Britain health authorities announced a death case of Lassa fever; while the whole of the world is battling with the global coronavirus, Britain might be looking forward to a new cause of concern; the first three cases of Lassa fever were registered in 2009.
All three infected people are from the same family in eastern England; they were hospitalized at Bedfordshire, north of London. The family members recently travelled to West Africa.
The UK Health Security Agency (UKHSA) has confirmed two infection cases of Lassa fever. Patients receive special treatment at the Royal Free London NHS Foundation Trust in the north of the British capital.
As per the Centres for Disease Control and Pollution (CDC), the Lassa fever was first found in 1969 in West Africa in Lassa, Nigeria. The rats circulate the Lassa fever; in countries including Sierra Leone, Liberia, Guinea, and Nigeria, where it is endemic.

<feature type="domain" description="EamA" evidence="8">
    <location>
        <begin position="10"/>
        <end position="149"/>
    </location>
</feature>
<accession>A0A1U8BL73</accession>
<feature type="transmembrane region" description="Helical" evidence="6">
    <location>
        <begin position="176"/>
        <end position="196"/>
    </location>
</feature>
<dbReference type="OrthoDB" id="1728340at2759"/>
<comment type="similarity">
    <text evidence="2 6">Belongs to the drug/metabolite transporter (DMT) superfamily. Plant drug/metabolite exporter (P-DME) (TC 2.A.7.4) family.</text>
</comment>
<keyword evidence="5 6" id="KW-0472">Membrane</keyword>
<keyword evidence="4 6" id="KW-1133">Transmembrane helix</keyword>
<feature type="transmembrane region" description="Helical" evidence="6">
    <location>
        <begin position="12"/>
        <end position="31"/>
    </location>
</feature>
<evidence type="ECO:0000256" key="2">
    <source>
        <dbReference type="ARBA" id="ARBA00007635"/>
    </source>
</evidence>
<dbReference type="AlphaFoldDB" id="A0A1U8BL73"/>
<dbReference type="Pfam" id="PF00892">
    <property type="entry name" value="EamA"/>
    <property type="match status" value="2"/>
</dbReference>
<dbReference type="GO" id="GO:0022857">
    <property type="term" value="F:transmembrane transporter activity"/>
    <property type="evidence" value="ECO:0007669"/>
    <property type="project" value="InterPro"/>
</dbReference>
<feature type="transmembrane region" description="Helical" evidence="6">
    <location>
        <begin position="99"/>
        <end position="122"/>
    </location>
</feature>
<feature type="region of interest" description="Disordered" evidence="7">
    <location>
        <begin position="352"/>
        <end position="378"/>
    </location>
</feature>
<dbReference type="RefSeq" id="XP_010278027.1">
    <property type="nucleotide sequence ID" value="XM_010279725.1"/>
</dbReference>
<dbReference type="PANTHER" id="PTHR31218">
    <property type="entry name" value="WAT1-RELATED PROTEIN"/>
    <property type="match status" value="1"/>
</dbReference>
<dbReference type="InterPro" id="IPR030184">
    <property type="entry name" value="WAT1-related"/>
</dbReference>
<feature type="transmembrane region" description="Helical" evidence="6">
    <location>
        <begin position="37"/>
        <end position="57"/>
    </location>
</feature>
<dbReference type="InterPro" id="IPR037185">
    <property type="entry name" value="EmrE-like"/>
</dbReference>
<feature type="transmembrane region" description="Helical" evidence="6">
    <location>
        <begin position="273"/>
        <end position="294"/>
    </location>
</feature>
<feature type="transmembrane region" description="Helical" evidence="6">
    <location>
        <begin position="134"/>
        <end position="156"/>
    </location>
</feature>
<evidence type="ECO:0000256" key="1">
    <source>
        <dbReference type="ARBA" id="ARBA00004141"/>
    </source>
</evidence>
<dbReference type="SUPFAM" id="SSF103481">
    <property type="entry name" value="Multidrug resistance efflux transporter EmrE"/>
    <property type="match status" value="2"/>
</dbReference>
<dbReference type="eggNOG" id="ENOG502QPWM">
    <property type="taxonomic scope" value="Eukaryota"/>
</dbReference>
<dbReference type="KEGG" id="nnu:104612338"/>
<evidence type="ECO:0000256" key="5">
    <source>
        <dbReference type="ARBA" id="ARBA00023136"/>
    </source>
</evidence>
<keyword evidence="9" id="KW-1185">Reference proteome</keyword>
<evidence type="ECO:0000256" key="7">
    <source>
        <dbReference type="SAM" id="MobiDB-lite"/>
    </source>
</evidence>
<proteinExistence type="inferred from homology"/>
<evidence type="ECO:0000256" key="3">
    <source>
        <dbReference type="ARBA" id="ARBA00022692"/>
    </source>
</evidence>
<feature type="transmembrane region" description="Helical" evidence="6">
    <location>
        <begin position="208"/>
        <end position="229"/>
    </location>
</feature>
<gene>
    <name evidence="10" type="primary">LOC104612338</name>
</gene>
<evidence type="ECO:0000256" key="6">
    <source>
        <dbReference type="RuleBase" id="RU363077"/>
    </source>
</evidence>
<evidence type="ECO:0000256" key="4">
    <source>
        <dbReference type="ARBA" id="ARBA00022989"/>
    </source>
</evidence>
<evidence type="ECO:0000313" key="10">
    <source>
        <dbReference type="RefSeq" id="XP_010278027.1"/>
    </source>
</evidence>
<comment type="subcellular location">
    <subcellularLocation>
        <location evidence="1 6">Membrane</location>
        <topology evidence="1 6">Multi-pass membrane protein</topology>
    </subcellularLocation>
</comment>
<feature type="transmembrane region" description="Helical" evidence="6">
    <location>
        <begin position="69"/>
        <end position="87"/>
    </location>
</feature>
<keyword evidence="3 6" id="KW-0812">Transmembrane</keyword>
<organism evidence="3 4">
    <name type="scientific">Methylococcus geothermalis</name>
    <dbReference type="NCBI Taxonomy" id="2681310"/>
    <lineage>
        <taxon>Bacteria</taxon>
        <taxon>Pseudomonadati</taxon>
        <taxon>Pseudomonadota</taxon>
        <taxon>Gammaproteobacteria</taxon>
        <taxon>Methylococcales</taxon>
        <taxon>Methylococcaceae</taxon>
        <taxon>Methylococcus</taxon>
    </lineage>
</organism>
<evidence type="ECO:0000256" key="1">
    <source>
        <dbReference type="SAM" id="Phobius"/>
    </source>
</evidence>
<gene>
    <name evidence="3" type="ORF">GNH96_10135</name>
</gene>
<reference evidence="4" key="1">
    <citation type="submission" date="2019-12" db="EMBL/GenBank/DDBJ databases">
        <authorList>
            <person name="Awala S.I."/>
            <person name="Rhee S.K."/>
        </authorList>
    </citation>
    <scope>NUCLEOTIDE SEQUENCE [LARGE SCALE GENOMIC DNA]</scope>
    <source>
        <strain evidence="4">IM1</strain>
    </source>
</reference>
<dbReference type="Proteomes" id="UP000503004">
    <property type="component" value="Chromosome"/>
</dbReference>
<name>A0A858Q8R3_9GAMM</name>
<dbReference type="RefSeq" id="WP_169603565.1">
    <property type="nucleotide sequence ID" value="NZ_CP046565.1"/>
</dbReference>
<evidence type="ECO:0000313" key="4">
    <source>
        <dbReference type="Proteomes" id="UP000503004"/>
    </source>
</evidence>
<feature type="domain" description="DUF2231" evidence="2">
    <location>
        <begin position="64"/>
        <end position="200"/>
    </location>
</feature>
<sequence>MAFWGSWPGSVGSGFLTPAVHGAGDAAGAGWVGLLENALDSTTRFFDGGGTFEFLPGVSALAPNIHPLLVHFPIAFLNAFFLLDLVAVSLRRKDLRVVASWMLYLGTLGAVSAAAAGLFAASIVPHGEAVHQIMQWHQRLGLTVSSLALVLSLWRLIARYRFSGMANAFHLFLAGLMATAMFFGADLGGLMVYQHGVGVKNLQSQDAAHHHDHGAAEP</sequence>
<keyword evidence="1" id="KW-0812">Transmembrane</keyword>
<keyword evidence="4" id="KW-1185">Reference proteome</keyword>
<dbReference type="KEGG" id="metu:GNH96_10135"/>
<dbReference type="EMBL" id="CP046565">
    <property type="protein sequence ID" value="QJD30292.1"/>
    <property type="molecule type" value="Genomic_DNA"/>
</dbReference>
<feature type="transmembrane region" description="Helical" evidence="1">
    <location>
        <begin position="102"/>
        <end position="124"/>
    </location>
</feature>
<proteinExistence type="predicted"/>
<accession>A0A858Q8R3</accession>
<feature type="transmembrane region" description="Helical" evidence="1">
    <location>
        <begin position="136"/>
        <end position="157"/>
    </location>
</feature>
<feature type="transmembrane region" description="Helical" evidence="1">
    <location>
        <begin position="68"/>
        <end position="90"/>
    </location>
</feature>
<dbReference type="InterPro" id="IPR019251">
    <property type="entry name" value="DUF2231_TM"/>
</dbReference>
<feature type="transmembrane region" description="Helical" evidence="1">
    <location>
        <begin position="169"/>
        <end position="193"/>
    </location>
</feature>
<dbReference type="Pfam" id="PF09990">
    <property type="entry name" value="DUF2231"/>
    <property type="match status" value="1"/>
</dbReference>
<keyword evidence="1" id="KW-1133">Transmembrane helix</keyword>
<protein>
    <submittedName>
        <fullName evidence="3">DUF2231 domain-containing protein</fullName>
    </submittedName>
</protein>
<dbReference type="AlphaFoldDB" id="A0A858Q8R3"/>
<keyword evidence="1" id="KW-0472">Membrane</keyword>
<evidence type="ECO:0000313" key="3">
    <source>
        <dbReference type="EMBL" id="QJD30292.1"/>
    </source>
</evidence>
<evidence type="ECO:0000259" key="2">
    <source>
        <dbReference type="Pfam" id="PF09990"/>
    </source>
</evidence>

A person can get infected if they contact the household items contaminated with the urine or feces of an infected rat.
It can also be transferred if a person comes in contact with infected bodily fluids or through mucous membranes of a sick person, including the eyes, nose or mouth. Person-to-person transmission is more common in healthcare settings.
The mild symptom of Lassa fever includes slight fever, fatigue, weakness, headache and more severe symptoms such as bleeding, breathing issues, vomiting, face swelling, chest, back and abdomen pain.
According to the CDC, the most common complication associated with fever is deafness. In many such cases, the hearing loss can be permanent.
The best way to avoid becoming infected is to avoid contact with rats. This means avoiding contact with rats not only in places where the disease is endemic but also maintaining cleanliness in other areas to prevent rats from entering the home, keeping food in rat-proof containers, and keeping rats clean. By casting traps, the CDC advises.